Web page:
ajtr

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Anyway, the thing Ms. Nirupama Subramanian and others don't realize is that what keeps India and Pakistan apart, despite supposedly common DNA, culture, cuisine, language, music, and geography, is a very different conception of politics - the formal and informal arrangements that are used to settle public issues among a huge set of competing interests. Ms.Nirupama Subramanian and others like her would respond, what is the difference, politics on both sides is equally corrupt. And they'd be utterly missing the point. Nadeem Paracha touches on some key points in his manifesto of the young, urban, middle-class Pakistani. How many points of that manifesto mirror the manifesto of the young, urban, middle-class Indian? Where is the common ground?So both Nirupama Subramanian article and Nadeem Paracha blog must be read together to know where the indo-pak are different.



Khuda Hafiz Pakistan


Nirupama Subramanian
People on both sides must take charge of peace-making.
The goodwill experienced in daily interactions with ordinary Pakistanis was overwhelming and more powerful than anything else

The political class on both sides has specialised in hyping the emotional in India-Pakistan relations over the rational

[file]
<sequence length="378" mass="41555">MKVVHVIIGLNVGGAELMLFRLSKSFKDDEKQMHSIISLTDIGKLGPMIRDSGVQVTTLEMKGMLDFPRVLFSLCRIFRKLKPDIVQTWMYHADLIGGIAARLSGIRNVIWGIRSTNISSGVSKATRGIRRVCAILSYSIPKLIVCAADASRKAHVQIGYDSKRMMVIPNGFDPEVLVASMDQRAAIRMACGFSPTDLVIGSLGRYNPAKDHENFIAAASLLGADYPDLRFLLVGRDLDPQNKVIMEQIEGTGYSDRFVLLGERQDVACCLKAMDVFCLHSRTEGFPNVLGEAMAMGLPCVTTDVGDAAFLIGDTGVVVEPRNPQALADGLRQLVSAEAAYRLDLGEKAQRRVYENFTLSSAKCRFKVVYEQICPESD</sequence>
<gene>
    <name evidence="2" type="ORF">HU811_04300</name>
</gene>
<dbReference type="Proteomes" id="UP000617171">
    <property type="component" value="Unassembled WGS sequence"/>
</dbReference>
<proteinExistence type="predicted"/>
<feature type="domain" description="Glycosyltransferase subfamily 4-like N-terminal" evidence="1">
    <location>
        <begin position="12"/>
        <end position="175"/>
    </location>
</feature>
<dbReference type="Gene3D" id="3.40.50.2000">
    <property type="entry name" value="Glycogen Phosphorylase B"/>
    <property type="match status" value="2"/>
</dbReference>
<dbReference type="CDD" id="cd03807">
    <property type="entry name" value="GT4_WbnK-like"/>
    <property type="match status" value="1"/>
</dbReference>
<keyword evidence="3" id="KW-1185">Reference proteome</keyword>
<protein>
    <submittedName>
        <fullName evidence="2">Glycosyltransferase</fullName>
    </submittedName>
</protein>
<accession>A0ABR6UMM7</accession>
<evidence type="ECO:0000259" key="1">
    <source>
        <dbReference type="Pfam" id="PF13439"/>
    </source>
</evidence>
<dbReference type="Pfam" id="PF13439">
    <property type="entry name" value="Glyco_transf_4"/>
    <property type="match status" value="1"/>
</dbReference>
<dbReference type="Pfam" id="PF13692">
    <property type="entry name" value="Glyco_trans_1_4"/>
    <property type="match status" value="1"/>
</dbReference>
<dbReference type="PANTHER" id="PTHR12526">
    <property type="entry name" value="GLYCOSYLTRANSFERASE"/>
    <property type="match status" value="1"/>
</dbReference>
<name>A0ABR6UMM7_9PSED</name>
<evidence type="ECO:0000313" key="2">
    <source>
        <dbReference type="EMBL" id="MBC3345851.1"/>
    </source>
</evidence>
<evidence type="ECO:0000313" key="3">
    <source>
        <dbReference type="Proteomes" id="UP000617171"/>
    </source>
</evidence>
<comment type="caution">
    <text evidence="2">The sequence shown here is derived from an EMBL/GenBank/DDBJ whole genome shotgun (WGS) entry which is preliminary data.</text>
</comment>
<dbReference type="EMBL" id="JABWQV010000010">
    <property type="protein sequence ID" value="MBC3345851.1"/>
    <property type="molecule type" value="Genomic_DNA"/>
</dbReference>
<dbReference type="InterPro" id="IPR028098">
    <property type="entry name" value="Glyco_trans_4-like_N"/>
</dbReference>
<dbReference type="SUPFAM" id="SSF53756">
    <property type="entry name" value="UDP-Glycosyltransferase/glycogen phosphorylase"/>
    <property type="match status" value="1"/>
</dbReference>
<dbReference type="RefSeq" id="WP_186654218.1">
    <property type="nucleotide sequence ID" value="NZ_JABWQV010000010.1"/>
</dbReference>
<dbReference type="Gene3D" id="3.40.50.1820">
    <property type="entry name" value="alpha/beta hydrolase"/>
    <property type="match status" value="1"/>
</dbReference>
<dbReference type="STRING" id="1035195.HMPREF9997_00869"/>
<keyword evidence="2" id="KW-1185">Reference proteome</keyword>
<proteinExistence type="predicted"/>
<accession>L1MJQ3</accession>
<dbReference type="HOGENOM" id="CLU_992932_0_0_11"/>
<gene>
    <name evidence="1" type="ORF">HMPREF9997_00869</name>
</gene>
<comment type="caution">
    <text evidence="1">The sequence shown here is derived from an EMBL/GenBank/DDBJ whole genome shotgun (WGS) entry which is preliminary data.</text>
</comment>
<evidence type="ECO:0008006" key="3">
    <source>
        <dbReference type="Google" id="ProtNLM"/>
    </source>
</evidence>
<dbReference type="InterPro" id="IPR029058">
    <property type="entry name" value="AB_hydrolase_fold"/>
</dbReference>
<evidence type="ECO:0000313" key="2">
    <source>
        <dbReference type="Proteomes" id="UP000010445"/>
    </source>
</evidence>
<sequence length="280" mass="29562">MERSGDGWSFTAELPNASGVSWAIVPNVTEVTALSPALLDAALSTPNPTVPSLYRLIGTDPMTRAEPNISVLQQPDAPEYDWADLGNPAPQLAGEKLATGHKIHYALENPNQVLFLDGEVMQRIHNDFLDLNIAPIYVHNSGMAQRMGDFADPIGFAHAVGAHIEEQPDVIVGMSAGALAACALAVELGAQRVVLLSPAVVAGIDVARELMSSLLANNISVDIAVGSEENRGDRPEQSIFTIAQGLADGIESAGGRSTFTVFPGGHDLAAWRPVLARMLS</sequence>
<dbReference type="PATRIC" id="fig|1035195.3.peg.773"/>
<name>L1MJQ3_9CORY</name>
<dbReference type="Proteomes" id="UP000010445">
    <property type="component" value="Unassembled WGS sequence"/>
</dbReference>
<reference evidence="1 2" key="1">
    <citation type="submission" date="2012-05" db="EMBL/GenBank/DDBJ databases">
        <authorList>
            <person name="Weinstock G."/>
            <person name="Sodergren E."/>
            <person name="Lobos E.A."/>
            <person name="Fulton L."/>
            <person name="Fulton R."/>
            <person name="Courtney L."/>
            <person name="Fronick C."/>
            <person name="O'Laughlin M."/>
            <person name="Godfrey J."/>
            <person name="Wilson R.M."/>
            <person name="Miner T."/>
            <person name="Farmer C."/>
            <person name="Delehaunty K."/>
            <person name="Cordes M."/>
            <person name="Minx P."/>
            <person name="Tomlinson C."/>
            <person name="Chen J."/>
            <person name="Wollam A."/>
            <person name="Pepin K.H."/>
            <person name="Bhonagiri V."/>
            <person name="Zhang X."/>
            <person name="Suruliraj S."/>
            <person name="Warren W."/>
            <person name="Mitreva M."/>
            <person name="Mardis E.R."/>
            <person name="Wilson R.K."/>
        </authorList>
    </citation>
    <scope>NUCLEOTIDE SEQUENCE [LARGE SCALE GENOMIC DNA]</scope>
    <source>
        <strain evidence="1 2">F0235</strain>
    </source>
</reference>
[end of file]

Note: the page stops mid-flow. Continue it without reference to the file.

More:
“There is a Pakistani in every Indian; and an Indian in every Pakistani,” President Asif Ali Zardari famously said two years ago. Those words rang in my head with new resonance as I packed my bags and left Pakistan recently after a nearly four-year-long assignment as this newspaper's Islamabad-based correspondent.

It should have been easy to leave a country that is by word and deed hostile to India, and where the state machinery treats every Indian as a “RAW agent”, spending considerable human and material resources on the surveillance of the only two Indian journalists — from The Hindu and Press Trust India — that are permitted to be based there.

Yet, saying goodbye to Pakistan was much more difficult than I imagined. Like other Indians who have experienced Pakistan first-hand, I gained a vast number of friends for life and multitudes of warm memories. Against this reality, it seems absurdly unbelievable that these two countries are not even talking properly to each other, that I cannot visit my Pakistani friends easily, that they cannot come and see me. Even texting, one of the easiest and cost-efficient ways of keeping in touch these days, is not possible — or erratic, at best — between India and Pakistan.

Huge distance

Walking across the Wagah border into India took me less than five minutes. But as I turned at the gates to wave to a Pakistani friend who had come to see me off, the distance between the two countries seemed huge and daunting.